Alistair Darling has said that Nicola Sturgeon could be writing her “political epitaph” if she makes good her threat of a second independence referendum in the wake of the Brexit vote.
The leader of the Better Together campaign, which won the last referendum by nearly 11 points, told the Telegraph the First Minister does not want a rerun “any quicker than I do” thanks to a series of major problems afflicting the independence case.
The former Labour Chancellor, who is now Lord Darling of Roulanish, said Ms Sturgeon has just seen David Cameron resign after losing a referendum he was supposed to win and she would not want to end her tenure in the same way.
Senior nationalists believe Scotland’s massive annual £15 billion deficit could be partly filled if it gets EU membership and can attract some of the financial services companies looking at leaving the City of London after the Brexit vote.
But Lord Darling, who sits on the board of directors of financial services giant Morgan Stanley, said there was no guarantee the jobs would come north of the Border and “I don’t think you can close the gap by wishful thinking.”
His intervention came as the First Minister and David Mundell, the Scottish Secretary, today hold separate summits with the country’s business leaders to discuss the potential impact of leaving the EU and their priorities going forward.
In addition to the uncertainty caused by the Brexit vote, they have to consider the prospect of a second independence referendum after Ms Sturgeon said one is “highly likely”. She ordered her civil servants to draw up the necessary legislation after 62 per cent of Scots voted to Remain in the EU.
However, most opinion polls conducted in the immediate aftermath of the Brexit vote, when anger among Remain supporters was at its most intense, showed only a small majority for separation.
Lord Darling said the First Minister is a “very cautious” politician, arguing: “I don’t think Nicola Sturgeon wants a referendum any quicker than I do. She has just watched David Cameron walk into a referendum that everyone thought he would win and he didn’t…
“You can lose one referendum but lose two and she knows that would be her political epitaph and she does not want to end that way.”
He said the “problem with the currency is still there”, with a separate Scotland having to abandon the pound – which will become the currency of a non-EU nation – to join the euro as a condition of membership.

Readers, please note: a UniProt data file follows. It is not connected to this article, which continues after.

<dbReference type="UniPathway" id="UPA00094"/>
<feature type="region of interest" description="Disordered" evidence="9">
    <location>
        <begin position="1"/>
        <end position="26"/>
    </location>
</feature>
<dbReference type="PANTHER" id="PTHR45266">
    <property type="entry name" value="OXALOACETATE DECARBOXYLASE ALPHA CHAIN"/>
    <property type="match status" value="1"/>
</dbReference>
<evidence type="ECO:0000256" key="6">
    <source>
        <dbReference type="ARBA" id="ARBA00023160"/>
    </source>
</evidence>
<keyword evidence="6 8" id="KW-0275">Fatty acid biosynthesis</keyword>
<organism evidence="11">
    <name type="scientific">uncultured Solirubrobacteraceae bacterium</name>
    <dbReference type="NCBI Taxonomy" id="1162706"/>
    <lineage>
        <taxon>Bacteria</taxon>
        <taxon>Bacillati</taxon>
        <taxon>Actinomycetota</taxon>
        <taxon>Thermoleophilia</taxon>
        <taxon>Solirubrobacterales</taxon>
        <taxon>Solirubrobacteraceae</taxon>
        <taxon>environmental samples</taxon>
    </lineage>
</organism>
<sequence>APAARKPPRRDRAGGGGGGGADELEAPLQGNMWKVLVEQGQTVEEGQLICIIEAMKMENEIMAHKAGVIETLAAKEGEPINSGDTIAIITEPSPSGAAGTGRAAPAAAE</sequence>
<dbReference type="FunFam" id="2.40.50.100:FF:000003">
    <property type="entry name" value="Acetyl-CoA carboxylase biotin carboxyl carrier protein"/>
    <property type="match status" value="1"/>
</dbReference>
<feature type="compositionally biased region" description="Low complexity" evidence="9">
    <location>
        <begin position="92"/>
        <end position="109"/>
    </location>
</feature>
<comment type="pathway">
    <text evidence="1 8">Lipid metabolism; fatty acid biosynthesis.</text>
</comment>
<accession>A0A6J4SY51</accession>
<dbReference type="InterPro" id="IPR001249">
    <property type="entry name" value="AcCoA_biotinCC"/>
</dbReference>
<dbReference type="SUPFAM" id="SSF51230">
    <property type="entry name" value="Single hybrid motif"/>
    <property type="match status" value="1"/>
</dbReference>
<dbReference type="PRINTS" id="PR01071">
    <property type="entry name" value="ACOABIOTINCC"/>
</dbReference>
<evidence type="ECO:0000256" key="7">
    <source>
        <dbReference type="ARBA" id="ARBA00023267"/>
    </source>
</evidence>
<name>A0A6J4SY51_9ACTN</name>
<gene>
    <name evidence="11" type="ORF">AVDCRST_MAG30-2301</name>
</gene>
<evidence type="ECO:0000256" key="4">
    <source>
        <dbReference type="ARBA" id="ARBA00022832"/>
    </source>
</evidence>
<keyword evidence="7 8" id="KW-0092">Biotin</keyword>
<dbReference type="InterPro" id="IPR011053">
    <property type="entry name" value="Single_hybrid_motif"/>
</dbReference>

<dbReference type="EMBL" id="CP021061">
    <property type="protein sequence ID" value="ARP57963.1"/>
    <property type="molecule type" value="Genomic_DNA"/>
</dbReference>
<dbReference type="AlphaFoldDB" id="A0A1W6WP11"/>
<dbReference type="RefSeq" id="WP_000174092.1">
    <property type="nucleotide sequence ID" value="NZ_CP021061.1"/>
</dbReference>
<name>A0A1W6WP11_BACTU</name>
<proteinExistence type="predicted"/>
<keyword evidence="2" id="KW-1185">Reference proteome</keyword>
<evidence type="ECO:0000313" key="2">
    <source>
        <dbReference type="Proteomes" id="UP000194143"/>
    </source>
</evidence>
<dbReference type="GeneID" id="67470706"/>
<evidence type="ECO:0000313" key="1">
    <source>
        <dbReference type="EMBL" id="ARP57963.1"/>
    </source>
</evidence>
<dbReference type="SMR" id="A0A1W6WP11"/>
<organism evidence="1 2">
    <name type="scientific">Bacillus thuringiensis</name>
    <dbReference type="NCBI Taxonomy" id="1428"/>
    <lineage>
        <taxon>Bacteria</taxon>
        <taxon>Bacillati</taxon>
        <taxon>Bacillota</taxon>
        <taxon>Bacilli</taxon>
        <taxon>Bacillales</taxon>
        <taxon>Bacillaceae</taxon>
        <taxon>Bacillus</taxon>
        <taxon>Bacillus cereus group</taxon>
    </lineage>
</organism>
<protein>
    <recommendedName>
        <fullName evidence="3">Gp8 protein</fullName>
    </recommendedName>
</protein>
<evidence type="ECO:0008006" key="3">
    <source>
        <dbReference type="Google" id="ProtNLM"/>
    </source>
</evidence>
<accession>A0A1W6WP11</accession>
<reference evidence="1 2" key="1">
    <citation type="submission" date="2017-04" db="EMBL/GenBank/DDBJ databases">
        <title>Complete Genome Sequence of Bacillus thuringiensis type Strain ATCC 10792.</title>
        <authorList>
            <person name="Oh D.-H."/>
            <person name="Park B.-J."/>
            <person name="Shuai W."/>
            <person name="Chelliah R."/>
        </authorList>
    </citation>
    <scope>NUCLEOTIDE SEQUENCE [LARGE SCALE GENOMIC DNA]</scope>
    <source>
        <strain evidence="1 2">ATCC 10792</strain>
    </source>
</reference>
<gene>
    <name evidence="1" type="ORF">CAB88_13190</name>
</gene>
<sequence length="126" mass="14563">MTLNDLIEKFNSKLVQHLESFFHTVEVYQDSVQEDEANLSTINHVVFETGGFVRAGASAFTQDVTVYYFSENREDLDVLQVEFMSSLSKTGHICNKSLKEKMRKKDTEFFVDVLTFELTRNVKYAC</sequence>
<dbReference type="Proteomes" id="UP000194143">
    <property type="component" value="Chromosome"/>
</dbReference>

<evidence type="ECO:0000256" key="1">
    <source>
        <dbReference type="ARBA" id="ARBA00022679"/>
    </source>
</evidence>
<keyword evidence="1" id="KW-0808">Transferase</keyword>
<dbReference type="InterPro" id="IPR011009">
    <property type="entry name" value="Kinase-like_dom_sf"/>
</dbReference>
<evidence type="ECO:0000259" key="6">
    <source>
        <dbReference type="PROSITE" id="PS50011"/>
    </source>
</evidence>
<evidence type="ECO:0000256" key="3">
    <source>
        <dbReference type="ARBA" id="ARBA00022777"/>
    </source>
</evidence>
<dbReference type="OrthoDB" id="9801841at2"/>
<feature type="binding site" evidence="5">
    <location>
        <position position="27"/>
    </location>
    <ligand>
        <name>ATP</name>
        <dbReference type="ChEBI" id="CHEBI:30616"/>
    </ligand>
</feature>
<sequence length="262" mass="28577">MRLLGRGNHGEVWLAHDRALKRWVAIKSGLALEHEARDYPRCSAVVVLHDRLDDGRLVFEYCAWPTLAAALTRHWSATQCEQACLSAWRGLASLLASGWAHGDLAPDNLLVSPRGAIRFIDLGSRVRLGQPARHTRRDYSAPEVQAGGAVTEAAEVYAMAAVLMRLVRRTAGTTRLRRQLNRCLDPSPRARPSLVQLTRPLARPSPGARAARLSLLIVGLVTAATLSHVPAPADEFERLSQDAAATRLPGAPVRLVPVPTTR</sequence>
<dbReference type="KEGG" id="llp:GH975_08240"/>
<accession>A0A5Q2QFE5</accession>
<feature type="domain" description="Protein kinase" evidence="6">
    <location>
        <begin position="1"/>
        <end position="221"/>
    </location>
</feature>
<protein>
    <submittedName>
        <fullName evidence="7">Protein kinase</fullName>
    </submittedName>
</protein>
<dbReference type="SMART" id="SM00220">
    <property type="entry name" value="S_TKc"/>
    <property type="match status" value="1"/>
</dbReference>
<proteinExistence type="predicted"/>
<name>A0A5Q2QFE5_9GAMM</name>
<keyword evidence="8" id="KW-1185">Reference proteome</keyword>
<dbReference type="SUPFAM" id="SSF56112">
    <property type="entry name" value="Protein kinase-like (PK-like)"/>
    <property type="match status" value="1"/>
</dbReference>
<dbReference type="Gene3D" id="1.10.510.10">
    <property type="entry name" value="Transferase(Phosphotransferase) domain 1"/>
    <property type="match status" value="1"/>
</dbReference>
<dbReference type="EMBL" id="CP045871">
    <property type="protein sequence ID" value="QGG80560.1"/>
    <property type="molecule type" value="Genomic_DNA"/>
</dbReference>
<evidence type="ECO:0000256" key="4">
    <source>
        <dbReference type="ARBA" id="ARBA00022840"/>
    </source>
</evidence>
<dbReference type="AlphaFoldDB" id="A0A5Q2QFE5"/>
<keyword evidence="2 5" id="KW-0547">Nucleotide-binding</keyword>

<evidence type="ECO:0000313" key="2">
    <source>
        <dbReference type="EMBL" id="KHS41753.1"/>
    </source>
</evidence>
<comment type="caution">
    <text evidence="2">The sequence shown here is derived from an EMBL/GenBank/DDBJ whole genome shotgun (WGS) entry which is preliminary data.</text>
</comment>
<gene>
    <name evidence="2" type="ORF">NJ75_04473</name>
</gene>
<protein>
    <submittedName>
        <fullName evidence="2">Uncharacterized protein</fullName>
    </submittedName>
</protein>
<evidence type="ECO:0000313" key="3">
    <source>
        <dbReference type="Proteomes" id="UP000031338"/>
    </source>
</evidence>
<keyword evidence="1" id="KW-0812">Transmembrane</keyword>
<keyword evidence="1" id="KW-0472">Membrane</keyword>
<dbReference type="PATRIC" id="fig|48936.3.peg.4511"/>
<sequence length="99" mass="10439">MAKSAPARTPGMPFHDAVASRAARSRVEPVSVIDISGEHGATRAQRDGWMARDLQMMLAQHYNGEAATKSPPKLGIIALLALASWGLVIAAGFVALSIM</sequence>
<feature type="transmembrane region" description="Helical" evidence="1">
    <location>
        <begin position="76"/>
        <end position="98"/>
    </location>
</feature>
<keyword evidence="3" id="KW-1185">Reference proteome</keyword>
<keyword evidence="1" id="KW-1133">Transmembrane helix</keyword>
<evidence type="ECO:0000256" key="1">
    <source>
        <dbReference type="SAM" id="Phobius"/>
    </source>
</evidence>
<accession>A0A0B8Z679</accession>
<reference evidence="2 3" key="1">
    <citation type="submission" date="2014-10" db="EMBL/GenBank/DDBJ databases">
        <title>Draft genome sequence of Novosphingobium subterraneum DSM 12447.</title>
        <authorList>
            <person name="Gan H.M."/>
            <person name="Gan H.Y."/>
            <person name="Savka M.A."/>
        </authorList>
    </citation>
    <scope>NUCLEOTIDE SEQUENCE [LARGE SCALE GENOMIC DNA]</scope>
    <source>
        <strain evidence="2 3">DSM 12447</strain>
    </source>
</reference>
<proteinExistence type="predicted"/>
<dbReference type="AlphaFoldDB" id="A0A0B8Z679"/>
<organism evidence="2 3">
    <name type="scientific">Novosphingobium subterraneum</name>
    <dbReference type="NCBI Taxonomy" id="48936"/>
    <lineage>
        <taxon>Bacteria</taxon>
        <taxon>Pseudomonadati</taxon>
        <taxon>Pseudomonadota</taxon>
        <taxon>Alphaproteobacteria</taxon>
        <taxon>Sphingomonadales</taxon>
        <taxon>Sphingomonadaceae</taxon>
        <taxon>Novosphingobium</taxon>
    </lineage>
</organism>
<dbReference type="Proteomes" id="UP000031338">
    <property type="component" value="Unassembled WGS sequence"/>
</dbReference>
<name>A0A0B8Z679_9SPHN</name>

Secondly, he said that new member states have to sign up for “strict budget conditions” but Scotland last year ran up a £15 billion deficit that was proportionately twice the size of the UK’s. The current year’s figures are expected to be even worse as oil revenues have since completely collapsed.
In addition, the former Chancellor pointed out that accepting free movement of workers means “the whole question of border controls with England comes back into play.”
Lord Darling noted that the nature of the new trading relationship between the EU and the UK will not be known for a while, but it would much longer for a separate Scotland to become a member state.
“With the best will in the world, they (the EU) take years and they will be busy negotiating with the UK at the same time,” he said.
Mr Mundell will today stage a meeting with the Royal Society of Edinburgh with representatives from the retail, food and drink and financial services industries. Among the organisations attending are CBI Scotland, the Institute of Directors, BP, SSE and Lloyds Banking Group.
The Scottish Secretary will set out the Government’s plans for the creation of a specialist EU unit to tackle issues such as trade treaties.
Speaking ahead of the talks, he said: “Now is the time for us to work together, as Team UK, to face up to the new realities of our position and to achieve collectively the best possible outcome for everyone in the country.
“Clearly we must negotiate for the best possible access to an EU export market worth £11.6 billion to Scottish exports. But we must not lose sight of the market closer to home, worth four times that.”
Ms Sturgeon, who is threatening to leave the more important UK single market, will hold talks at her Bute House residence with the ‘Big Six’ business groups.
She said: “Clearly there is now uncertainty for business, so we need to protect Scotland from that as much as possible. Today’s meeting with leading business organisations is a vital step in that process, as Scotland’s business community has a great deal to play in this – by coming together today they can start to map out a united response, which will be crucial in protecting Scotland’s interests.”